Tuesday 31 October 2006
Our National Chair Cllr John Kerr-Brown and myself participated in a conference at the European Commission in Brussels today on how European legislation on services is impacting on local public enterprises. We made some useful contacts with other organisations interested in local services such as the European Centre for Public Enterprises (CEEP) and the Network of European Elected Representatives for Local Services (NEELS). Unfortunately we didn't see much of Brussels as we arrived late the night before got a bit lost in the streets surrounding the Commission and left straight after the event.
With over 200 delegates there we were surprised to find ourselves as the only U.K. representatives apart from a Cllr from Lincolnshire. In fact it was noticeable that there was contributions from speakers from Spain, Germany, France, Italy, Poland, Sweden and yet none from the U.K. I felt obliged to ask a question just to show a presence. The basis of the discussion was around whether we need a European Framework around local services of a general interest in order to exempt them from exposure to competition created by the uncertainty surrounding the new European Services Directives.
It was the full headphones job with translators sitting behind glass screens filtering the speeches to delegates. Probably the hardest job they had of the day wasn't dealing with the legal jargon, but trying to figure out what country I was from in order to begin translating.
Friday 27 October 2006
Our Policy, Performance and Scrutiny Committee was held today in my old hometown of Motherwell. This was to allow several members of our committee and myself to participate in an event organised jointly by North Lanarkshire Council and APSE on the impact proportional representation (PR) will have on the functioning of Scottish local government, when it kicks in at next years local elections in May.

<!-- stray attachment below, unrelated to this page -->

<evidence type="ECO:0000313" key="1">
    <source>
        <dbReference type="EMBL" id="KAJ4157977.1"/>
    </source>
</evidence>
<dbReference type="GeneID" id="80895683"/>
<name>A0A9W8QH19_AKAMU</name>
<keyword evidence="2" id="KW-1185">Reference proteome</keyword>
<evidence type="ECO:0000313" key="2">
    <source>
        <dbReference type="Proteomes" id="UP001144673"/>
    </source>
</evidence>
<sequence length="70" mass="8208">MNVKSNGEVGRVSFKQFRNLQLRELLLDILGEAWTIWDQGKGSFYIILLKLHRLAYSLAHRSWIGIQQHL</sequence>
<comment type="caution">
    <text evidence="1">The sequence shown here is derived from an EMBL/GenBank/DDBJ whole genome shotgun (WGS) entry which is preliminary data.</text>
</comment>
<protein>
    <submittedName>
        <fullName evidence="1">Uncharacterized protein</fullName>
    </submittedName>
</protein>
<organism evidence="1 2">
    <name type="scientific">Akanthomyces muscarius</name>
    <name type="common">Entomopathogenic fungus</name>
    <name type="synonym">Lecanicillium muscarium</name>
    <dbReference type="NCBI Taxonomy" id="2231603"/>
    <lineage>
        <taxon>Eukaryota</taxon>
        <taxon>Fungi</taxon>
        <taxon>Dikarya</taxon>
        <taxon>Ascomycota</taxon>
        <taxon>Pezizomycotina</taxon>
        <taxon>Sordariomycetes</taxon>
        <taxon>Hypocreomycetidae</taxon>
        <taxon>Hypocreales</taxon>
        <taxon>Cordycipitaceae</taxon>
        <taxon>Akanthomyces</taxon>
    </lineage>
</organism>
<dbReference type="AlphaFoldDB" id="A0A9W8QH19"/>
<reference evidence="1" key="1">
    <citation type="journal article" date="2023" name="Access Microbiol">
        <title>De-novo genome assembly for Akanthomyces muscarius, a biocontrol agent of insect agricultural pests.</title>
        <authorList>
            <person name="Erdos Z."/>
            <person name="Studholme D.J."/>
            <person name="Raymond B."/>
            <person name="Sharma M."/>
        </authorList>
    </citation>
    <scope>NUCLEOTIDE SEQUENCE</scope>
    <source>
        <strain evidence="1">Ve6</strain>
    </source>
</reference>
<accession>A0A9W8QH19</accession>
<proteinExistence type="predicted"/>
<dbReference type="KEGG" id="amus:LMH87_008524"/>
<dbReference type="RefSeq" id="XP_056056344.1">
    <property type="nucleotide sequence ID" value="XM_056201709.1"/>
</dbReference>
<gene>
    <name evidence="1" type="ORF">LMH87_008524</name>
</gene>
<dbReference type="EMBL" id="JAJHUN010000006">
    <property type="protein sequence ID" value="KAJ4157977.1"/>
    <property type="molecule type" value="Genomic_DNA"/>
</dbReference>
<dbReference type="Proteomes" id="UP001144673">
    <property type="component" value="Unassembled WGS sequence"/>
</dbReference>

It is anticipated that this will change the political landscape in Scotland from one where many local authorities have been run under the outright control of a political party (normally Labour) to a situation where almost all will have no overall control. It's a strange time with many long standing friends, from all parties, leaving local government and I can't help but feel that it will take a long time to bed down post May.
PR has been in place in local government in Northern Ireland for many years and Councillors and Officers from Lisburn and Derry had come across to the event to share their experiences. Despite the system being in place for over 30 years there was still some horror stories about 20,000 spoiled ballot papers and it sounds incredibly complex for the electorate who are normally used to just making their cross.
Cllr Richard Williams, from Southampton, also spoke of his experience of working in the most marginal council in the United Kingdom, it has 16 Labour, Conservative and Lib-Dem Councillors on a 48 member authority. The mind boggles about operating in this environment and I am told that the whips don't allow you to go to the toilet once the meeting starts in case your opposite numbers call for a vote when you leave the room.
I always enjoy speaking at events in the Civic Centre as it is only half a mile from where I was brought up and where my parents still live. I guess the local authority is also in my blood as my grandfathers brother used to be the Provost in the 1950's.
Wednesday 25 October 2006
Went to parliament today to lobby David Curry MP, the former Conservative Local Government Minister, on housing issues. The delegation was a joint one between the Association of Retained Council Housing (ARCH) and ourselves. The irony of the situation wasn't lost on me that we were lobbying a former Conservative Government Minister on the issue of Council Housing and that the ARCH representatives were from Wandsworth. It just shows how much things can change in under 10 years.